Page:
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Post John Dinges, The Condor Years: How Pinochet and His Allies Brought Terrorism to Three
Created by Ronald Hilton on 07/18/04 2:38 AM

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John Dinges, The Condor Years: How Pinochet and His Allies Brought Terrorism to Three (Ronald Hilton, USA, 07/18/04 2:38 am)

Regarding John Dinges, The Condor Years: How Pinochet and His Allies Brought Terrorism to Three Continents, Christopher Jones said: "I would like to know if John Dinges mentions "PLAN Z" in his new book. As I have previously posted, it was a plan, concocted by the Cuban secret services to help Allende's Unidad Popular government to liquidate the upper echelons of the Chilean state (supreme court, military) and establish a communist dictatorship". John Dinges replies: "I hope Mr. Jones reads my book with an open mind and seriously considers my documentation. Mr. Jones writes about Plan Z as if it were a historic fact, but gives no source, because to give the source he would have to acknowledge that the putative existence of such a plan rests 100 percent on the unsubstantiated allegations of the military junta in the weeks following the 1973 coup. I do not know of a single reputable scholar who considers it anything other than a propaganda invention by the military to provide a justification for the coup.

The CIA agrees. The official "Church Committee" report in 1975 (p. 40) and more recently the "Hinchey Report," (p. 5) both based on CIA information, have discredited "Plan Z". I'll quote from the Hinchey Report: "Propaganda in support of Pinochet Regime. ... Chilean individuals who had collaborated with the CIA but were not acting at CIA direction assisted in the preparation of the "White Book", a document intended to justify overthrowing Allende. It contained an allegation that leftists had a secret "Plan Z" to murder the high command in the months before the coup, which CIA believed was probably disinformation by the Junta." Paul Sigmund, in his book, The Overthrow of Allende, says of Plan Z: "There is nothing in the plan to indicate that it had been approved by Popular Unity parties or by Allende himself. It is either a forgery or a document produced by the left wing of the Socialist Party or the MIR..."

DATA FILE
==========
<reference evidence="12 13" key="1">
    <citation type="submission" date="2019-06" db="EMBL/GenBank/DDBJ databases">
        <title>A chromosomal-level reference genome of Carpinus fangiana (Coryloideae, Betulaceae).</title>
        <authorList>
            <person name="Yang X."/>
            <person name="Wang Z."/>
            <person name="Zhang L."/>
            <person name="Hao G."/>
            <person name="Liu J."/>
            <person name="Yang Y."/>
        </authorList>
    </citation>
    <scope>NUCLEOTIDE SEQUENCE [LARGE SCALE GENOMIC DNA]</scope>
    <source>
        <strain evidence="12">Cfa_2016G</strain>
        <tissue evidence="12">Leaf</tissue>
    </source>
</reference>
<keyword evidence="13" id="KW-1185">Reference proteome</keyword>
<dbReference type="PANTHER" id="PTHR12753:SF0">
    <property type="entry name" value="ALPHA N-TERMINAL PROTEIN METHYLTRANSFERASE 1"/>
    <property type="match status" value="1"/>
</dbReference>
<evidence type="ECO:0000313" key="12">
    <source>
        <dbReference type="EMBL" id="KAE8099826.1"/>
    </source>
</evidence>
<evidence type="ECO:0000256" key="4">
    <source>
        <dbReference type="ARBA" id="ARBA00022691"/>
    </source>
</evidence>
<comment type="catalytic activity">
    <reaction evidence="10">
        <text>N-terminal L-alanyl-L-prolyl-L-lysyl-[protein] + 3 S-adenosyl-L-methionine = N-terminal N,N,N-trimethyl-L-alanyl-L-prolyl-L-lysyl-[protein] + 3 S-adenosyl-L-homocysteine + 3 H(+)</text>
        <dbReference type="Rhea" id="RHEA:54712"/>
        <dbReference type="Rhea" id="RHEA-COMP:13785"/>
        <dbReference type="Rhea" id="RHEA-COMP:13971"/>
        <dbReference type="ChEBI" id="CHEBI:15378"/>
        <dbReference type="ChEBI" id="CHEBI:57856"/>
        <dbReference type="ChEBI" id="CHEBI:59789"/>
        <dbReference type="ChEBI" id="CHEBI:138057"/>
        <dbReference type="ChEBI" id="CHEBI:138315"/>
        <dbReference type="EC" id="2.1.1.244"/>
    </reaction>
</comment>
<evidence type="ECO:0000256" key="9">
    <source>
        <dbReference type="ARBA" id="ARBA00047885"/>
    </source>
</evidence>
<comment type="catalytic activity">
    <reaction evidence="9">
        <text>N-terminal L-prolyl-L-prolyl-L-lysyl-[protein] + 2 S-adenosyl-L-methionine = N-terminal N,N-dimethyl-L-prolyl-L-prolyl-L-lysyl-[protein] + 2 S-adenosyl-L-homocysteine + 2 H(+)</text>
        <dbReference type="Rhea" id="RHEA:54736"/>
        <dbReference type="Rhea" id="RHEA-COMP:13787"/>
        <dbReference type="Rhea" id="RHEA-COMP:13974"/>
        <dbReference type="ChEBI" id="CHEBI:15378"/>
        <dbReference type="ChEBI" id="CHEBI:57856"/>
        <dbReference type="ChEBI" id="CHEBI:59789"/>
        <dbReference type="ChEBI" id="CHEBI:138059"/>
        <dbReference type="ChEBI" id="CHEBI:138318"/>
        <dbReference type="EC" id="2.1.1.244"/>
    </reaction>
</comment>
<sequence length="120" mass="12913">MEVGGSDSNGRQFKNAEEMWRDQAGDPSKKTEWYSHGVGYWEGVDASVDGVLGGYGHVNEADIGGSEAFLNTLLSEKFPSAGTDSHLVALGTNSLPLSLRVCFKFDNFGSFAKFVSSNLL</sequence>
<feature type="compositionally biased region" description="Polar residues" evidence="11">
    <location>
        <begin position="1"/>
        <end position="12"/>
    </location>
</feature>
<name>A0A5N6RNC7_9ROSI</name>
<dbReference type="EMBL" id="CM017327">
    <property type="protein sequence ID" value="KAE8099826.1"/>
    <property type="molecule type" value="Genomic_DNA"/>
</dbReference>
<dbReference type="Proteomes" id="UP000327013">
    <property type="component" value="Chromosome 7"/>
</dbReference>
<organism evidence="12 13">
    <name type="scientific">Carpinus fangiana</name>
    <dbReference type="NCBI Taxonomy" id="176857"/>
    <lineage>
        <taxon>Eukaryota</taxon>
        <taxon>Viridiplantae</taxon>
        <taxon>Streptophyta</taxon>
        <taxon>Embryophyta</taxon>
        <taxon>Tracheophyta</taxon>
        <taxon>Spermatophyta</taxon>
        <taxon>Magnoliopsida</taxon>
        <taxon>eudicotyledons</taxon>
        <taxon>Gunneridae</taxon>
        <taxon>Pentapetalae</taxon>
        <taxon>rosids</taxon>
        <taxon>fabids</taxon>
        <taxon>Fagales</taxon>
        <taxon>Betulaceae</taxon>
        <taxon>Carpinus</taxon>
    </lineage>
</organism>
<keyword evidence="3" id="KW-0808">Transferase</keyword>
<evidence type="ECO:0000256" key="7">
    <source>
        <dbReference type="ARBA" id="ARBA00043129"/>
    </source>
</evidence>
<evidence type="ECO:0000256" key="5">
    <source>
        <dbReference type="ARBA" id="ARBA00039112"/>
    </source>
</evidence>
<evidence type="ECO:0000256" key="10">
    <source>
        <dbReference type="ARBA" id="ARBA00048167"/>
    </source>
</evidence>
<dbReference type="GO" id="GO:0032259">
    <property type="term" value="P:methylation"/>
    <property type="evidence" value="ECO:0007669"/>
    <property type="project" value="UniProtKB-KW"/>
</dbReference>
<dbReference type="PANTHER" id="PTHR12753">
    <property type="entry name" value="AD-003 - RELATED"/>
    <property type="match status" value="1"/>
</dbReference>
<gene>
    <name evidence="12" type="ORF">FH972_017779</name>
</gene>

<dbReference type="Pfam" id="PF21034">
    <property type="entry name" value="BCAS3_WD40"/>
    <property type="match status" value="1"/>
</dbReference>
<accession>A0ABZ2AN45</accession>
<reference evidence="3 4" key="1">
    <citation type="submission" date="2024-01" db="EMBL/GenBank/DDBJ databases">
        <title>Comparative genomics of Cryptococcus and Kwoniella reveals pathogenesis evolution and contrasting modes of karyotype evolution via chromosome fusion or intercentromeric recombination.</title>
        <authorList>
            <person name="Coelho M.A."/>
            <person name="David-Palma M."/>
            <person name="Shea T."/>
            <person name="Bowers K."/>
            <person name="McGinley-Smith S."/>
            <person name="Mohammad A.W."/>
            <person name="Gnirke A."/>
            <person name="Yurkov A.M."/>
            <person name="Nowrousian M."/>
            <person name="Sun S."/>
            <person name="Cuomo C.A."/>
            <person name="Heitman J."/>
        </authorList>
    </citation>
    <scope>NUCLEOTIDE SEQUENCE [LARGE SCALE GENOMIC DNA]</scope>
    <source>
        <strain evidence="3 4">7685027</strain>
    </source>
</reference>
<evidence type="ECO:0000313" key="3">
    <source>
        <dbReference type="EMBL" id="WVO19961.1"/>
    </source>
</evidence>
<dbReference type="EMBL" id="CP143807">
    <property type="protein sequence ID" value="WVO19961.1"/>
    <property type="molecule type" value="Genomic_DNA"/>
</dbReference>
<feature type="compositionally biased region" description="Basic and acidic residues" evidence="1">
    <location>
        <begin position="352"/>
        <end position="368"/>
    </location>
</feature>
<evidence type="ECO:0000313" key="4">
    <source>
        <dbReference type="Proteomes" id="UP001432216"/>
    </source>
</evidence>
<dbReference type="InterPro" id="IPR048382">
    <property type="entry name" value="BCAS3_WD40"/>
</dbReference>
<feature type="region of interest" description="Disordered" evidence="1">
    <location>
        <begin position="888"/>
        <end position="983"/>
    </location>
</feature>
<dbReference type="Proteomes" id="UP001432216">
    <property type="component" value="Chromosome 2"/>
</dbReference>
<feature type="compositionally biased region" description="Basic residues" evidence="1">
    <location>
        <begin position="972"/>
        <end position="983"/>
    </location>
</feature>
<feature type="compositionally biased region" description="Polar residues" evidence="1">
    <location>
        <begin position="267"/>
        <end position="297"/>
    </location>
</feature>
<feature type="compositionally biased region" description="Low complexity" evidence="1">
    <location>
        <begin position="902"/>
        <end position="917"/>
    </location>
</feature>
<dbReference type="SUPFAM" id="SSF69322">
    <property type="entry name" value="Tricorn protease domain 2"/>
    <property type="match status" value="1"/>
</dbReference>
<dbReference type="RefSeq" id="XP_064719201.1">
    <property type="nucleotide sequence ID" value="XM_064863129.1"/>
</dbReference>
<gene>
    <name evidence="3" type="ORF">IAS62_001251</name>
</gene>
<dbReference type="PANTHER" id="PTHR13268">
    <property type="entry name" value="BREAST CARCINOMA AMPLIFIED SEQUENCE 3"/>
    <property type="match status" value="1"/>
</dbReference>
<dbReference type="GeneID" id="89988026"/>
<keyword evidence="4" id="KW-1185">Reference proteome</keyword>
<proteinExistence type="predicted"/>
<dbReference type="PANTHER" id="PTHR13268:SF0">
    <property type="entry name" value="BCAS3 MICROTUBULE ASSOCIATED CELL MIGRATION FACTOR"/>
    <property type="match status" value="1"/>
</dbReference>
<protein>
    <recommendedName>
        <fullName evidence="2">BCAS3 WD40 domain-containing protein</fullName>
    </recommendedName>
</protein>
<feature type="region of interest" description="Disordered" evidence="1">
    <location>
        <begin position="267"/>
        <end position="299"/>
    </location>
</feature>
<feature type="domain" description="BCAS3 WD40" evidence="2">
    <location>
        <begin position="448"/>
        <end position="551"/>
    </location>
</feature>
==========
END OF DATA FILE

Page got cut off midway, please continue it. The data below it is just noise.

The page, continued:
Constable and Valenzuela, Nation of Enemies, say, "The evidence of this conspiracy was largely a fabrication, stitched together from assorted leftist party documents and false intelligence." I wrote briefly about Plan Z in my first book, Assassination on Embassy Row (1980), but do not mention it in my current book.

I can sympathize with Pinochet's devoted supporters in their determination even today to find some "moral equivalency" in the Allende government for the documented crimes against humanity that have been laid at Pinochet's feet by the Rettig commission of the Chilean government, and by judicial investigations in Spain, Italy, France, Argentina and Chile, to name the most prominent.